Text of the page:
Multiengine performance and control depend on two important airspeeds.
The first is the single-engine best rate of climb speed-VYSE. It's often called "blue line" because this speed is marked on the airspeed indicator with a blue radial line. Although the resulting best rate of climb when flying on one engine might be negative, VYSE gives you the best performance the aircraft can muster.
The second is the minimum control airspeed-VMC. Marked on the airspeed indicator with a red radial line, it is the slowest airspeed at which you can maintain directional control of the airplane if the "critical engine"-the engine whose failure most adversely affects performance or handling-suddenly fails while the other engine is producing takeoff power. Maintaining "directional control" means you won't exceed a 20-degree heading change or a five-degree bank into the operating engine.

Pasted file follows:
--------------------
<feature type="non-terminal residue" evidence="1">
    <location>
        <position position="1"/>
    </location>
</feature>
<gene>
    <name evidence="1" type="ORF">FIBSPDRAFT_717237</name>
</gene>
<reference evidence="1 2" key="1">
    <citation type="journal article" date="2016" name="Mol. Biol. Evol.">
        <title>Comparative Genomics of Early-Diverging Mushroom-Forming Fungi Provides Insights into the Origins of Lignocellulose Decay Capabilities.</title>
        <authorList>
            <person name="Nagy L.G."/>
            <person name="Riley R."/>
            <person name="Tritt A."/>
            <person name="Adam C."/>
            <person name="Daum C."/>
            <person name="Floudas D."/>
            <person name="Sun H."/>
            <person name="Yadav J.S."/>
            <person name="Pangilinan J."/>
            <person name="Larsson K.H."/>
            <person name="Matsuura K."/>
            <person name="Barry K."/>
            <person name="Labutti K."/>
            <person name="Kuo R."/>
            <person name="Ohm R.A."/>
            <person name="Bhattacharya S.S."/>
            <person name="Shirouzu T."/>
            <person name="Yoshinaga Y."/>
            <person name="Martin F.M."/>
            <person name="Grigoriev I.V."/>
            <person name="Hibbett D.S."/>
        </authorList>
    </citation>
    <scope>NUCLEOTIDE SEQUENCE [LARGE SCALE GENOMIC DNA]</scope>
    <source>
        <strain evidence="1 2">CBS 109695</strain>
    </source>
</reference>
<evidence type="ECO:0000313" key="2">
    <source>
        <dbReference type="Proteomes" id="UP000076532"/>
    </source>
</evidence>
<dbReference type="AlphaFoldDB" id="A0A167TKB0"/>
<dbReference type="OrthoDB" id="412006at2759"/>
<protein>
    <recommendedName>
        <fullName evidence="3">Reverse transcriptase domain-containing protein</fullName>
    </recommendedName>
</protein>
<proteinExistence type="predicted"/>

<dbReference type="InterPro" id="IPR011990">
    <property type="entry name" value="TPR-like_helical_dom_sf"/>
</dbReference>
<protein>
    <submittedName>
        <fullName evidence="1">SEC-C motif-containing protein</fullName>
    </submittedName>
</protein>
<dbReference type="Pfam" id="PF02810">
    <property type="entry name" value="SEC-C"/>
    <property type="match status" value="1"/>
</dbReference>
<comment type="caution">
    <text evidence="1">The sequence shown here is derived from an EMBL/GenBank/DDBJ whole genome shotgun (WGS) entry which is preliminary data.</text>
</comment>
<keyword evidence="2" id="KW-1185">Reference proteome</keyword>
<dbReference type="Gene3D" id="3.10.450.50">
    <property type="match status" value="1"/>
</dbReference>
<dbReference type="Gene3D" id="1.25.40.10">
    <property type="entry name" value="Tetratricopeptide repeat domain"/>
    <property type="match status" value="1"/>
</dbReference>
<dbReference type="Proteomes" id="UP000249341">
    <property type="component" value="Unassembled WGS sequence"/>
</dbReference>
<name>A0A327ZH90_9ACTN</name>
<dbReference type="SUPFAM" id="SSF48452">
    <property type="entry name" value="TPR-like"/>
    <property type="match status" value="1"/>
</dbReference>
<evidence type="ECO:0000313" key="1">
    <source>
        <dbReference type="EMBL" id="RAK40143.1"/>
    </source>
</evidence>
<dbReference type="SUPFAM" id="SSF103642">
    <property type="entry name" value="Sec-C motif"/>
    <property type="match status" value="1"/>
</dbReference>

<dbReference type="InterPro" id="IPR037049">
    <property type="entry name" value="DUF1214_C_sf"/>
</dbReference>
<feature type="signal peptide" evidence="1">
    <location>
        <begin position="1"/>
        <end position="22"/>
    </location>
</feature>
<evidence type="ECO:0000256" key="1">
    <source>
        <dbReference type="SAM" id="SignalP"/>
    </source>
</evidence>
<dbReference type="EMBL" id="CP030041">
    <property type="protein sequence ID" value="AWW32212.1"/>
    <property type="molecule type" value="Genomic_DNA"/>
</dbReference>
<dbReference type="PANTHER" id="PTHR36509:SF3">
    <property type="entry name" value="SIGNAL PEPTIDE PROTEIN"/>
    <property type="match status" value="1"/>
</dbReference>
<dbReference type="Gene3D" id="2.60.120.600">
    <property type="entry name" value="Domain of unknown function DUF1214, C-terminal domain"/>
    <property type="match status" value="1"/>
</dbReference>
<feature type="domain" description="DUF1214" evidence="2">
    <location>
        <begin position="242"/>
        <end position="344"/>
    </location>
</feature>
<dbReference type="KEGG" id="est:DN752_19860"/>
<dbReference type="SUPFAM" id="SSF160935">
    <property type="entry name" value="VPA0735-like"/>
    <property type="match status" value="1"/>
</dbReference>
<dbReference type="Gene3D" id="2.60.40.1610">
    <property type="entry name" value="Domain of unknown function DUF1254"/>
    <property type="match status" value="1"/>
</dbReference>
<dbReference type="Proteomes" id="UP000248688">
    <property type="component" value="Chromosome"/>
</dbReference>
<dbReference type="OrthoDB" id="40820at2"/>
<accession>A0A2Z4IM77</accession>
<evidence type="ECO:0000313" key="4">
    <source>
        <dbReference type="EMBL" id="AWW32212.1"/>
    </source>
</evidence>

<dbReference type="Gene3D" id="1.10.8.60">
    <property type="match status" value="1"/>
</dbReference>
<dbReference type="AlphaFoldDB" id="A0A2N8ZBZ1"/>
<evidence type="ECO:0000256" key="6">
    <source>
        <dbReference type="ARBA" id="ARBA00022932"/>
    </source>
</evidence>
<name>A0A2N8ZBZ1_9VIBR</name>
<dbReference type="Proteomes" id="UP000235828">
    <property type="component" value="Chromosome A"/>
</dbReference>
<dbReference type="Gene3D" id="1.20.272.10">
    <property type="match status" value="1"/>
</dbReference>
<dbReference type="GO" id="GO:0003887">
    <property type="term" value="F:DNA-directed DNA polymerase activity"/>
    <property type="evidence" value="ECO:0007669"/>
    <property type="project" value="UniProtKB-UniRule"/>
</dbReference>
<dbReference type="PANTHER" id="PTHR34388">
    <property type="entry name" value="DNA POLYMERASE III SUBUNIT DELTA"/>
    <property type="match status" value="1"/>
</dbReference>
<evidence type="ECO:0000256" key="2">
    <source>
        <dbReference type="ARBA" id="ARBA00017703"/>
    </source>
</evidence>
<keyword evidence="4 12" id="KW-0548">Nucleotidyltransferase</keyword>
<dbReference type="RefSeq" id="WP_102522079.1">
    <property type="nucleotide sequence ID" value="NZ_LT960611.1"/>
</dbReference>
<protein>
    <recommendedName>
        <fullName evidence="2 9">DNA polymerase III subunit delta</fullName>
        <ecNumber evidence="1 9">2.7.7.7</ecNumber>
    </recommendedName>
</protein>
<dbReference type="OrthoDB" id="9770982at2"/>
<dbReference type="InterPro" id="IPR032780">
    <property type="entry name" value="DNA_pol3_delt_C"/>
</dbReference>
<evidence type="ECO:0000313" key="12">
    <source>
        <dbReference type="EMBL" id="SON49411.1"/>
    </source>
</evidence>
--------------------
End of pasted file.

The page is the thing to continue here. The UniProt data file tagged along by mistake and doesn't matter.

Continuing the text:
In twins with propellers that both rotate clockwise when viewed from the cockpit, the left engine is critical. If this engine fails, the yaw created by the operating right engine is exacerbated by P-factor.
Regardless of how many propellers an airplane has, each one produces P-factor, especially at low airspeeds and high angles of attack. Because the descending blade, which is on the right side of the prop disk when viewed from the cockpit, has a greater angle of attack, it produces more thrust than the ascending blade. This means the thrust line for the left engine is closer to the aircraft centerline than the thrust line for the right engine. The turning tendency will be much greater if the left engine fails.